Bernie Sanders, the leading candidate for the democrats who is best described as a “socialist democrat”, has been attracting attracted some of the largest crowds at his rallies from any of the presidential candidates and is fast becoming a real proposition for the next role as president of the United States. Bernie it seems is the man in the moment and when one actually listens to his extremely direct interviews, you can only applaud him. A revolution of the corporate USA would on the horizon
But who is Bernie Sanders?
He is 74 and is the son of Jewish immigrants from Poland and has credited his upbringing in a struggling working-class family for inspiring his drive to resolve economic disparity. He is a candidate for the Democratic nomination for President of the United States in the 2016 election.
He’s been talking about the injustices and inequalities done to working people by unequal income distribution for more than forty years. He favours tax reform that would increase rates on the wealthy, calls for greater oversight of Wall Street, believes in a state-administered health care system and is pro-choice and same-sex marriage.
He became US Senator for Vermont, elected in 2006. Sanders sought to switch to the Senate in 2006, running against Republican businessman Richard Tarrant. As a self-described “democratic socialist,” he managed to defeat Tarrant despite the latter’s much more substantial funding. Tarrant spent $7 million of his own personal wealth in this election battle. He is the longest serving independent member of the House of Representatives in US history.Bernie Sanders first rose to elective office in 1981 and holds an elected position to this day. Sanders has served as an elected official for a total of 34 years and counting, which is 19 more than the average 2016 presidential candidate (15 years).
What inspires Mr Sanders is the economic disparity in America and is making this the heart of his politics and as such is drawing huge crowds and admirers.Since joining the Senate, Sanders has received the most attention for his gestures of defiance—such as his marathon oration against tax cuts for the wealthiest.In 2010, Sanders made the news with hiseight-hour-long filibuster against the extension of Bush era tax cuts for the wealthy. He felt that this legislation was “a very bad tax agreement” between the president and Republican legislators, he later wrote in the introduction of The Speech: A Historic Filibuster on Corporate Greed and the Decline of Our Middle Class. Sanders ended his time on the Senate floor with a plea to his legislative colleagues to come up with “a better proposal which better reflects the needs of the middle class and working families of our country and to me, most importantly, the children of our country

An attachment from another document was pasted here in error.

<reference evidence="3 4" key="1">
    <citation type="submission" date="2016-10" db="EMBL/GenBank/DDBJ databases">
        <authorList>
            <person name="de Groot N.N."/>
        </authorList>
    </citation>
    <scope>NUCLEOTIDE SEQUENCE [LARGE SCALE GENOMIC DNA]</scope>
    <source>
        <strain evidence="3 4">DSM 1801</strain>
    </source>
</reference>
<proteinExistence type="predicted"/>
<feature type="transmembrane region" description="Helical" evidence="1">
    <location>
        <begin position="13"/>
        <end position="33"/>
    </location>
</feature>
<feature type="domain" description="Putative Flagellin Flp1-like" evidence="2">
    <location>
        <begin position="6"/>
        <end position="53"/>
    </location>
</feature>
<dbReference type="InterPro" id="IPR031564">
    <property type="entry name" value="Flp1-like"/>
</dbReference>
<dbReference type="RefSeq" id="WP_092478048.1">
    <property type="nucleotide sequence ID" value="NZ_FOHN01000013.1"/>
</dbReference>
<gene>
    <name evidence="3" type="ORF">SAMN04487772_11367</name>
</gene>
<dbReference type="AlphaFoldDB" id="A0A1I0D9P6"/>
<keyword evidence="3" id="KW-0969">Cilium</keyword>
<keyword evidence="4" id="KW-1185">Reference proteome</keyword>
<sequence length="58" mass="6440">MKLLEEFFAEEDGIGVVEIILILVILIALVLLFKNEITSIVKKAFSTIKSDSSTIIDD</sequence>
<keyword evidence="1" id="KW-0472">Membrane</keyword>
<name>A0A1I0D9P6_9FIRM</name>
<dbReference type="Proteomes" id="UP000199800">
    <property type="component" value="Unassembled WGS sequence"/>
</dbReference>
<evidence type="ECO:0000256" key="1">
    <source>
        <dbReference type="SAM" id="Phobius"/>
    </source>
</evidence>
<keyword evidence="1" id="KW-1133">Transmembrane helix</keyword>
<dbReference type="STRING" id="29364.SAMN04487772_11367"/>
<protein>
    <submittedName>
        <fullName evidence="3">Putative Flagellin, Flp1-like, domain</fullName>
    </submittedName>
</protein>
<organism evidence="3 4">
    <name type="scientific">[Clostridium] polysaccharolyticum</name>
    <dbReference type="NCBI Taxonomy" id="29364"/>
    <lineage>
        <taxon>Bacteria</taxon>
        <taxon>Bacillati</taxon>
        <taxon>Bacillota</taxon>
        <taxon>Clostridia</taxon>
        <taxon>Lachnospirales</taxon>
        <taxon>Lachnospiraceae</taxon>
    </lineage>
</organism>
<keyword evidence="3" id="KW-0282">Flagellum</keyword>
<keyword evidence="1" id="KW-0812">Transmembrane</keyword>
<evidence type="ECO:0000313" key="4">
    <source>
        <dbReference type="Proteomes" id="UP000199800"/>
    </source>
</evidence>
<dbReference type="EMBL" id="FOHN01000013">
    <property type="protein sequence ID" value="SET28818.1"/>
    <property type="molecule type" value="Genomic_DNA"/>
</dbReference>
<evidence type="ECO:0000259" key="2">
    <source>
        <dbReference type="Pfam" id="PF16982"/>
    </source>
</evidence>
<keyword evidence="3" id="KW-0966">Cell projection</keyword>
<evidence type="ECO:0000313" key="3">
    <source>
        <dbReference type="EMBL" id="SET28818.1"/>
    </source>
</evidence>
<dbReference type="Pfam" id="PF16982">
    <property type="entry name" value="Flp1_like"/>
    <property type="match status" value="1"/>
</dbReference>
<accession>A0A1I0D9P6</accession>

In October, Mr Sanders drew a crowd of more than 20,000 at a rally in Boston.Written off in the earlier parts of the campaign, he has continued to attract an audience and seen his deficit in polls reduce.Sanders has made impressive strides in challenging Clinton during the presidential primaries and gaining favor in the polls. The most recent Quinnipiac University poll (released in February 2016) shows that he was favored above all the top running candidates and would even beat out Republican frontrunner Donald Trump — 49 to 39 percent, respectively — in a general election. (Sanders’s numbers surpassed Clinton’s 46 to 41 percent matchup with Trump.